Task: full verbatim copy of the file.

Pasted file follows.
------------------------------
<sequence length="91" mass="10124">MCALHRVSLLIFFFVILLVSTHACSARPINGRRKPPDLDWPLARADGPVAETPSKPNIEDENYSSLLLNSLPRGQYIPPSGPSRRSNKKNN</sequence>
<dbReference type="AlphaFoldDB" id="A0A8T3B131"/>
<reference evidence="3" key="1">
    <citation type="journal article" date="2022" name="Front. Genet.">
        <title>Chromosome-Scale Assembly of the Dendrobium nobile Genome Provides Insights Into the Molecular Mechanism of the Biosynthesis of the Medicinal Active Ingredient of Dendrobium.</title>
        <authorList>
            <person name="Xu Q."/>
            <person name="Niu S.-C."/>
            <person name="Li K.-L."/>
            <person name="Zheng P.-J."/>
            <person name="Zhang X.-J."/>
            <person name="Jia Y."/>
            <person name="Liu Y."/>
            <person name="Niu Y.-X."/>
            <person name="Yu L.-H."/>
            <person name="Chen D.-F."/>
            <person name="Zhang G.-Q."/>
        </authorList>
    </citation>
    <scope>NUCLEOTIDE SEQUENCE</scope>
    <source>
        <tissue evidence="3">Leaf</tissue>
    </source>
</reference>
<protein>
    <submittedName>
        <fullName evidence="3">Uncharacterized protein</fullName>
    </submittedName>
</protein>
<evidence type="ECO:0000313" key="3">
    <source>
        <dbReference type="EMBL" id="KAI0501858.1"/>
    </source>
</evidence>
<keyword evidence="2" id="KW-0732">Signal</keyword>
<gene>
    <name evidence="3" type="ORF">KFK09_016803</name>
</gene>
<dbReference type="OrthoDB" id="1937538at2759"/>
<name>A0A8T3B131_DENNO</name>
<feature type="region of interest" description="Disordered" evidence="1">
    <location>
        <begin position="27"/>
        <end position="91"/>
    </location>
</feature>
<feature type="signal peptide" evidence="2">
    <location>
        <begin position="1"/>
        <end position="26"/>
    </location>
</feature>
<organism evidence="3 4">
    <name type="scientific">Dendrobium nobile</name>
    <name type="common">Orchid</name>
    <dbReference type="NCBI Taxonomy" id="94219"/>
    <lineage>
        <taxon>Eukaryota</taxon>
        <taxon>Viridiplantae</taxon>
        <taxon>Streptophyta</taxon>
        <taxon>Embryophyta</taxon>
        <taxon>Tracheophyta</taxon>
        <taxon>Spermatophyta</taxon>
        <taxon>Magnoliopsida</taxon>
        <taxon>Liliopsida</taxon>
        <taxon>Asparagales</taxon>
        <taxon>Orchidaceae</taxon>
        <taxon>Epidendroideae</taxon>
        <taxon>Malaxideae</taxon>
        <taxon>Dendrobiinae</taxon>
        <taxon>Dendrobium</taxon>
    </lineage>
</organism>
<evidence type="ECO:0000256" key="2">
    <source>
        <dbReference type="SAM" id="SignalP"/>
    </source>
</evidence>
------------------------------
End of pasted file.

<sequence length="91" mass="10124">MCALHRVSLLIFFFVILLVSTHACSARPINGRRKPPDLDWPLARADGPVAETPSKPNIEDENYSSLLLNSLPRGQYIPPSGPSRRSNKKNN</sequence>
<dbReference type="AlphaFoldDB" id="A0A8T3B131"/>
<reference evidence="3" key="1">
    <citation type="journal article" date="2022" name="Front. Genet.">
        <title>Chromosome-Scale Assembly of the Dendrobium nobile Genome Provides Insights Into the Molecular Mechanism of the Biosynthesis of the Medicinal Active Ingredient of Dendrobium.</title>
        <authorList>
            <person name="Xu Q."/>
            <person name="Niu S.-C."/>
            <person name="Li K.-L."/>
            <person name="Zheng P.-J."/>
            <person name="Zhang X.-J."/>
            <person name="Jia Y."/>
            <person name="Liu Y."/>
            <person name="Niu Y.-X."/>
            <person name="Yu L.-H."/>
            <person name="Chen D.-F."/>
            <person name="Zhang G.-Q."/>
        </authorList>
    </citation>
    <scope>NUCLEOTIDE SEQUENCE</scope>
    <source>
        <tissue evidence="3">Leaf</tissue>
    </source>
</reference>
<protein>
    <submittedName>
        <fullName evidence="3">Uncharacterized protein</fullName>
    </submittedName>
</protein>
<evidence type="ECO:0000313" key="3">
    <source>
        <dbReference type="EMBL" id="KAI0501858.1"/>
    </source>
</evidence>
<keyword evidence="2" id="KW-0732">Signal</keyword>
<gene>
    <name evidence="3" type="ORF">KFK09_016803</name>
</gene>
<dbReference type="OrthoDB" id="1937538at2759"/>
<name>A0A8T3B131_DENNO</name>
<feature type="region of interest" description="Disordered" evidence="1">
    <location>
        <begin position="27"/>
        <end position="91"/>
    </location>
</feature>
<feature type="signal peptide" evidence="2">
    <location>
        <begin position="1"/>
        <end position="26"/>
    </location>
</feature>
<organism evidence="3 4">
    <name type="scientific">Dendrobium nobile</name>
    <name type="common">Orchid</name>
    <dbReference type="NCBI Taxonomy" id="94219"/>
    <lineage>
        <taxon>Eukaryota</taxon>
        <taxon>Viridiplantae</taxon>
        <taxon>Streptophyta</taxon>
        <taxon>Embryophyta</taxon>
        <taxon>Tracheophyta</taxon>
        <taxon>Spermatophyta</taxon>
        <taxon>Magnoliopsida</taxon>
        <taxon>Liliopsida</taxon>
        <taxon>Asparagales</taxon>
        <taxon>Orchidaceae</taxon>
        <taxon>Epidendroideae</taxon>
        <taxon>Malaxideae</taxon>
        <taxon>Dendrobiinae</taxon>
        <taxon>Dendrobium</taxon>
    </lineage>
</organism>
<evidence type="ECO:0000256" key="2">
    <source>
        <dbReference type="SAM" id="SignalP"/>
    </source>
</evidence>